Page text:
These barriers are formidable, especially the last one. But, as usual, something can be done if we concentrate on the "half full" aspect of the situation. One grassroots organization that I have recently been involved with, www. PEOPLink.org, provides an excellent example of just how much can be accomplished with a little bit of funding and a great deal of commitment and focus. PEOPLink is a non-profit organization that was created in 1995 by Dr. Dan Salcedo, a long-time community organizer in Central America and the US, with less than $500,000 of assistance from the MacArthur Foundation and the InfoDev group at the World Bank. Its goal is to help bring the powers of Internet commerce to the task of leveling the global trade playing field for poor artisans around the world. Toward that end, it has focused on creating a global network of artisans that uses Internet commerce to improve their terms of trade.

PEOPLink’s mission has special relevance for development because such artisans are usually drawn from the very poorest sectors of society. Most of them are women who live in remote rural settings, usually earning just a dollar or two a day. They use local materials to create products that are often a source of great pride and ethnic identity. Traditionally they were only able to market these products internationally as the first link at the end of a long chain of intermediaries who wound up paying them 10 cents on the retail dollar. Not surprisingly, many of them ended up migrating from their villages to capital cities to become car washers, waitresses, or worse. Along the way, of course, the fact that their work products changed hands so many times in the course of getting to market also made it impossible for them to take any credit for their work, brand it, or provide their customers with information about who created it and why.

PEOPLink has been working to change all this with the help of Internet technology and a great deal of organizing in the countries themselves. It has focused on developing "Trading Partners" in each country where it operates. Each of these organizations, in turn, represents thousands of local artisans. Currently there are Trading Partners in 14 countries, with 16 more expected to join this year. Each one gets a standard "toolkit" of digital and computer equipment, software and training procedures, permitting them to participate directly in Internet commerce, right from their home countries, without any intermediaries at all.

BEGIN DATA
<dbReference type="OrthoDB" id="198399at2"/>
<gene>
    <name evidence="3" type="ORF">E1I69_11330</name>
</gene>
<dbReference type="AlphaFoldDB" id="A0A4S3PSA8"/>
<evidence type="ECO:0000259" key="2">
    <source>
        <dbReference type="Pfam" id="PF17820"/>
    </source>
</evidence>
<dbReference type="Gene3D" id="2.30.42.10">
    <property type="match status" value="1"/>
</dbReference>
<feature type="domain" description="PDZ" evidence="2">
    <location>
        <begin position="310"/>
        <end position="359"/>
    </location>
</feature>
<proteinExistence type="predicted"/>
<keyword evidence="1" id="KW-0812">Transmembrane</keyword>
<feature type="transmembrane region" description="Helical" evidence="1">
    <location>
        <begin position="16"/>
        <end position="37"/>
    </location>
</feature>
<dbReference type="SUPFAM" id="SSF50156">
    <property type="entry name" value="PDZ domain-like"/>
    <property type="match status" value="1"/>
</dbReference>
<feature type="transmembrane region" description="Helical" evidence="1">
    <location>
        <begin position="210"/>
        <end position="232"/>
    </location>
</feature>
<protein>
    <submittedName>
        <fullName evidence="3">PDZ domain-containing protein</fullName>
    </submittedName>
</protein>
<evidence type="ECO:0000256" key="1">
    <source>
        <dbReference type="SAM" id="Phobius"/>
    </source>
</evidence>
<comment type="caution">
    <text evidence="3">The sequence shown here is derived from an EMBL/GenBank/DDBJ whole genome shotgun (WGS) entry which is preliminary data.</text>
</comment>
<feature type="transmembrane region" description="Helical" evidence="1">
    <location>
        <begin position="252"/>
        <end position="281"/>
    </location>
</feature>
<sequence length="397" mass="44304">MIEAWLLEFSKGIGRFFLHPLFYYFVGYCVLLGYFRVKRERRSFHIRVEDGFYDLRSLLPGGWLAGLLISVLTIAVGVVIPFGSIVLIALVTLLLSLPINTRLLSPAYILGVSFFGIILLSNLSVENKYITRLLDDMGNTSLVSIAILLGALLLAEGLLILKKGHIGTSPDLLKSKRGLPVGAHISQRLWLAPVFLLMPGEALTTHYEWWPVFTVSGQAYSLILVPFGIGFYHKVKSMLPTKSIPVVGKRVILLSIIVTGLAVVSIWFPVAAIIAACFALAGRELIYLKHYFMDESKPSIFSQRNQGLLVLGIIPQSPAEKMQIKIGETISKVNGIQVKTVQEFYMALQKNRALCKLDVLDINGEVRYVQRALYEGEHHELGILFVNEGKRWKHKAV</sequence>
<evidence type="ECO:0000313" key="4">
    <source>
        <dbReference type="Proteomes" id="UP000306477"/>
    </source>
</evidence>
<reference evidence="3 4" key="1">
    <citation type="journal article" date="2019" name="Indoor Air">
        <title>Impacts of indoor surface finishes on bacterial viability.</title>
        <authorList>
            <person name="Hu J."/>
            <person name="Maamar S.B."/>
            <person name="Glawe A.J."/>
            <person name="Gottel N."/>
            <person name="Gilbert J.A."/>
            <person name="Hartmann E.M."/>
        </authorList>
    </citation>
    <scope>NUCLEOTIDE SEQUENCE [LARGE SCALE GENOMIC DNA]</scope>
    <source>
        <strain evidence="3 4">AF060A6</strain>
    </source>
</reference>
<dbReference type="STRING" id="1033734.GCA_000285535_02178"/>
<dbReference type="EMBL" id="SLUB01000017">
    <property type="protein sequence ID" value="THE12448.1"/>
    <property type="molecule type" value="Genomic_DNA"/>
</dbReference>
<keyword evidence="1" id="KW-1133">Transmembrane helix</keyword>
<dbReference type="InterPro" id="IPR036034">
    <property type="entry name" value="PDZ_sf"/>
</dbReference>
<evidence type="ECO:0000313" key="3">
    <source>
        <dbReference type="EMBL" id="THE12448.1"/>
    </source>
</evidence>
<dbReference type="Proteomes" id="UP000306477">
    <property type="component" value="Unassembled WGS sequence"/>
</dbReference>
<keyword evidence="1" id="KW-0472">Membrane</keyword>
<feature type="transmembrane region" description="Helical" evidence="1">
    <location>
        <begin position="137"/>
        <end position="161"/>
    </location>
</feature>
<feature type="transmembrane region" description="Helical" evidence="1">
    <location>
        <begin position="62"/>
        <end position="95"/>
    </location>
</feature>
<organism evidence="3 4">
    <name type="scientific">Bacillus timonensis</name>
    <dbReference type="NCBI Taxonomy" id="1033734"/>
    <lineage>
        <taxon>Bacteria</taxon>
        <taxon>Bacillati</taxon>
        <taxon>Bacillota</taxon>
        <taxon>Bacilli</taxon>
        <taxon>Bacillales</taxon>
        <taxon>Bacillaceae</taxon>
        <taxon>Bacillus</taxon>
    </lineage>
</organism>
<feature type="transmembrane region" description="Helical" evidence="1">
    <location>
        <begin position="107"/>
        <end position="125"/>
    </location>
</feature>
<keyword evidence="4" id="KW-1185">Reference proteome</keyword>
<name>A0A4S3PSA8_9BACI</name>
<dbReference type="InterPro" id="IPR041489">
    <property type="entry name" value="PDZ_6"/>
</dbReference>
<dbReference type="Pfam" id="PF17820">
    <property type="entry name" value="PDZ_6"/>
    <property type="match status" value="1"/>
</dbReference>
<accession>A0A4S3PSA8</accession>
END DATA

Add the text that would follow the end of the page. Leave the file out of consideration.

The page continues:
The toolkit fits in a backpack and costs about $2500. The training required to set up the connections has been designed for people with only a basic high school education and "no fear" when it comes to computers. Most of the training is also available on-line at www.peoplink.org/training, and is supported by e-mail-based counselors. Each Trading Partners develops the whole gamut of skills that are essential for Web marketing, beginning with simple computer emails and the use of digital cameras. In just a few months, they are able to prepare their own simple Web pages and upload them directly to their portion of the PEOPLink Web site, where their information is assembled into catalogues geared to both wholesale and retail distribution.

The following are just a few examples of the impressive results achieved so far:

  • Tara Crafts of India - http://www.peoplink.org/tara

  • Community Crafts Association of the Philippines - http://www.peoplink.org/ccap

  • Ecota Forum in Bangladesh - http://www.peoplink.org/ecota

  • Congreso General Kuna - http://www.peoplink.org/idiky

Overall, this "grassroots organization" approach to e-commerce appears to be working very well – at least count, more than 300 products are being offered by Trading Partners at the PEOPLink site, and sales are taking off. The sales model benefits Trading Partners by paying them their normal prices plus half of the gross profit from disintermediation. Customers also enriched not only by the amazing variety of new goods they can find, but also by the fact that they now have access to a great deal of cultural information about the "social origins" of their material objects. The artisans themselves not only like their higher sales prices, but also the fact that they now have control over their own images -- after years of being bombarded by Western cultural heroes like Madonna and Michael Jackson, they are thrilled at being able to project their own cultural images on the global stage.

Admittedly, PEOPLink is just one tiny case example of grassroots development that takes advantage of the Internet. But it does show how, with lots of hard work and commitment, it is possible to revive some of the Web’s original "human development" purpose, and make it much more than just a platform for the enrichment, consumption, and entertainment of the already-provident. As we continue to develop exciting new electronic commerce applications for the "Information Highway, " we have an obligation to make sure that the "rest of us" who have never even made a phone call are not left by the roadside.